Egypt’s Prime Minister Mostafa Madbouly has said that the country’s capital market is an important source of funding for economic growth, and the stimulation of the small- and medium-sized enterprise (SME) sector.
The minister’s comments came as he opened the Egyptian Exchange’s (EGX) session, on Wednesday, along with: five ministers; Mohamed Abdel Wahab, CEO of the General Authority for Investment and Free Zones (GAFI); and Mohamed Farid, the EGX Chairperson.
The comments mark the occasion of the announcement of a comprehensive restructuring strategy for the SME capital market and launching the “Tamayuz” index to measure the performance and movement of the market.
Madbouly said that SMEs are a top priority for the Egyptian state, as the sector plays a pivotal role in developing and advancing production in various fields.
Moreover, the national strategy for developing SMEs aims to facilitate increased access for this segment to all forms of financing.
The Prime Minister also said that the role of the capital market is an important source of financing for the growth and launch of this vital labour-intensive sector.
In the same regard, stock exchanges not only help companies access financing, but also improve their capabilities in terms of governance, disclosure, and transparency.
This, in turn, qualifies them to attract foreign and local investments, and provide investment opportunities for all investors.
Madbouly said that providing a supportive work environment and facilitating access to all forms of financing is a basis for enhancing the economic and development role of SMEs.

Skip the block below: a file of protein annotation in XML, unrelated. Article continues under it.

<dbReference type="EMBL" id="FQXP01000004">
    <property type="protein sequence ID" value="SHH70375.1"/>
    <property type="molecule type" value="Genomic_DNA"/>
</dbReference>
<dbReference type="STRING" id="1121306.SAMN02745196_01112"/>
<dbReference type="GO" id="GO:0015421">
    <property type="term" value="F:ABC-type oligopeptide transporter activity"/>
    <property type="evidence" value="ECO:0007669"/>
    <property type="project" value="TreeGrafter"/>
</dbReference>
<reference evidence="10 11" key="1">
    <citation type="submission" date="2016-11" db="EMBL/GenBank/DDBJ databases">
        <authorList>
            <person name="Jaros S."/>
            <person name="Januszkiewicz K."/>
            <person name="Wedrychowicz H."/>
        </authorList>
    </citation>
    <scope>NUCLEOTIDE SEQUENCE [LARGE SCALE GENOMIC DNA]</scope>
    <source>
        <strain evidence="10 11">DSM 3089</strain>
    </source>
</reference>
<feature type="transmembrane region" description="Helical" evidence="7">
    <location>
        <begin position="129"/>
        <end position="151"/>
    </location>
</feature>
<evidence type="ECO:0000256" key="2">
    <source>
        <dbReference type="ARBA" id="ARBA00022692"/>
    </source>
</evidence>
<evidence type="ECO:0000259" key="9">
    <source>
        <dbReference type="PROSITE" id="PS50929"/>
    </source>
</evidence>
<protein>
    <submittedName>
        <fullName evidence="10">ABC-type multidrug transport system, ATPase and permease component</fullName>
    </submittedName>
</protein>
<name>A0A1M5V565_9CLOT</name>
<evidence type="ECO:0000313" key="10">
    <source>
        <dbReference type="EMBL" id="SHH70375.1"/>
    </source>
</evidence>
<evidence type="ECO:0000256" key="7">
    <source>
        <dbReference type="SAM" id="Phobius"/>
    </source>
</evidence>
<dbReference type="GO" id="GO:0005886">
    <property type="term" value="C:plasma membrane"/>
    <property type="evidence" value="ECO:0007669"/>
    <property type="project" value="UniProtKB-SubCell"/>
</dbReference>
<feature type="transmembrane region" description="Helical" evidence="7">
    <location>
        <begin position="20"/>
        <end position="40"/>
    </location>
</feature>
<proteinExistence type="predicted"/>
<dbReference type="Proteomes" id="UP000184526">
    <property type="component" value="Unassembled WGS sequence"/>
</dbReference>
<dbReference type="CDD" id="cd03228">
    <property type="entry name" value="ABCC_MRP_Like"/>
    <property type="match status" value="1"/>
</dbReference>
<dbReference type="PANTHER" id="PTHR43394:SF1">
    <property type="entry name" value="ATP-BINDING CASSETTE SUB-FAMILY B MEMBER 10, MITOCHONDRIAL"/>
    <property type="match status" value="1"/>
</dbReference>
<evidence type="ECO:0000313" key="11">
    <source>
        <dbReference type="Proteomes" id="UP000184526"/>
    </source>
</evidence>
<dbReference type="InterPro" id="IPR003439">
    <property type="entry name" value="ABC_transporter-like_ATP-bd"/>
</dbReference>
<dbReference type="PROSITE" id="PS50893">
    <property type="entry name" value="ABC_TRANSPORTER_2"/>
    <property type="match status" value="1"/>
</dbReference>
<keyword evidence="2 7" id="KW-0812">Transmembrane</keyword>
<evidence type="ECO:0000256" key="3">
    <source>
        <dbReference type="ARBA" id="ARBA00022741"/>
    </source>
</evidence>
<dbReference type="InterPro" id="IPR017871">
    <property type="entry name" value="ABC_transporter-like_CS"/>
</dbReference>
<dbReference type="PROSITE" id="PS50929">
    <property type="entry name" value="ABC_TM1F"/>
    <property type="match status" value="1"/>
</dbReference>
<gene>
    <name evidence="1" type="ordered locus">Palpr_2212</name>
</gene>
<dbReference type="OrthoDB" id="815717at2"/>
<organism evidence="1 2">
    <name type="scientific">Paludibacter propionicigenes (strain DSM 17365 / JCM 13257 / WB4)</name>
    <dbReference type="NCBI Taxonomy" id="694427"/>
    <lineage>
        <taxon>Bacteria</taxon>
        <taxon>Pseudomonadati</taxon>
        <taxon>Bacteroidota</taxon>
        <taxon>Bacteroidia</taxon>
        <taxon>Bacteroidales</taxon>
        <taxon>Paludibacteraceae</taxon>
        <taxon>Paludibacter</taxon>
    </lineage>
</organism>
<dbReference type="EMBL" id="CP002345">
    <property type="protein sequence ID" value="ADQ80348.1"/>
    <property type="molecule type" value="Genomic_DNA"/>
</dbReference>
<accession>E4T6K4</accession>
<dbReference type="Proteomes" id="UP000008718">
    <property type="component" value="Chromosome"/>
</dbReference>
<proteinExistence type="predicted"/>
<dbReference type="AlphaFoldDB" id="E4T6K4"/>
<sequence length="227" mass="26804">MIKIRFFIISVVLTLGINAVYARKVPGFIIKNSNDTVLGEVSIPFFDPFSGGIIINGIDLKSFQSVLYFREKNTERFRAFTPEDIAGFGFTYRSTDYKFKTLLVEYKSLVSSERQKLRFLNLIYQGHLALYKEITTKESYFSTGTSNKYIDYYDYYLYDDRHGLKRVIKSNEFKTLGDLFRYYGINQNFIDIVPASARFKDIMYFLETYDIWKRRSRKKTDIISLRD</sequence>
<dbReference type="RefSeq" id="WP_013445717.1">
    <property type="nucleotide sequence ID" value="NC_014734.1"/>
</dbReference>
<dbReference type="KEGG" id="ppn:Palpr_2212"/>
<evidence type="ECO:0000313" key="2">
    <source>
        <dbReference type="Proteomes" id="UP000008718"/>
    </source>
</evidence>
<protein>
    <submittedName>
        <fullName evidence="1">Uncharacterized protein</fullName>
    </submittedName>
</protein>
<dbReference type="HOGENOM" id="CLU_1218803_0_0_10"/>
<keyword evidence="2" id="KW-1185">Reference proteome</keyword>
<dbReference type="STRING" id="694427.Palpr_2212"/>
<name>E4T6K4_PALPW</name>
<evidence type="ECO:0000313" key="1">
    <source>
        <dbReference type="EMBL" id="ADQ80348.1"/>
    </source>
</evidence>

This contributes to increasing levels of economic diversification, integrating production chains of goods and services, and improving the competitiveness of the Egyptian economy.
Meanwhile, Farid said that the stages and components of the reform plan include developing the sponsors system, with the number of sponsors reduced from 33 to eight only after the assessment. There are currently 13 sponsors.
Another step for reform includes meeting with licensed research companies which sponsors will contract with to prepare the research coverage. It also means amending the rules governing the work of the sponsors, by activating the role of investor relations.
It also means defining the components and periodicity of communication with investors.
Farid said that a second pathway for development includes developing the registration system for SMEs. A new department at the EGX, was created to promote registration with the aim of communicating with promising companies, and introducing them to the benefits of registration.
This resulted in 10 companies that expressed their desire to register, and an agreement was reached with the European Bank for Reconstruction and Development (EBRD) to cover the costs of sponsorship by up to 75%.
In the case of companies needing additional financing, the EGX’s Board of Directors approved supporting companies with additional amounts. New companies submit a presentation before the Registration Committee to present their growth plans and financing needs. A meeting is held with the registered companies to inform them of the requirements of registration and contracting with sponsors.
He added that the third pathway involves working to improve vision and strengthen communication channels, as companies in the SMEs market were classified and distributed according to two lists.
The first, the Tamayuz list, includes companies with strong financial and operational performance, which comply with disclosure and governance standards. The second, the Nile list, includes companies that are not listed on Tamayuz, but which are working to develop their financial and operational performance to be included on the Tamayoz list. The goal is to shed more light on companies with high growth rates.
Farid added that the fourth and final pathway of the executive plan included developing the trading platform. He pointed out that consolidated accounts were made available to SMEs, which positively affected the average of their trading values.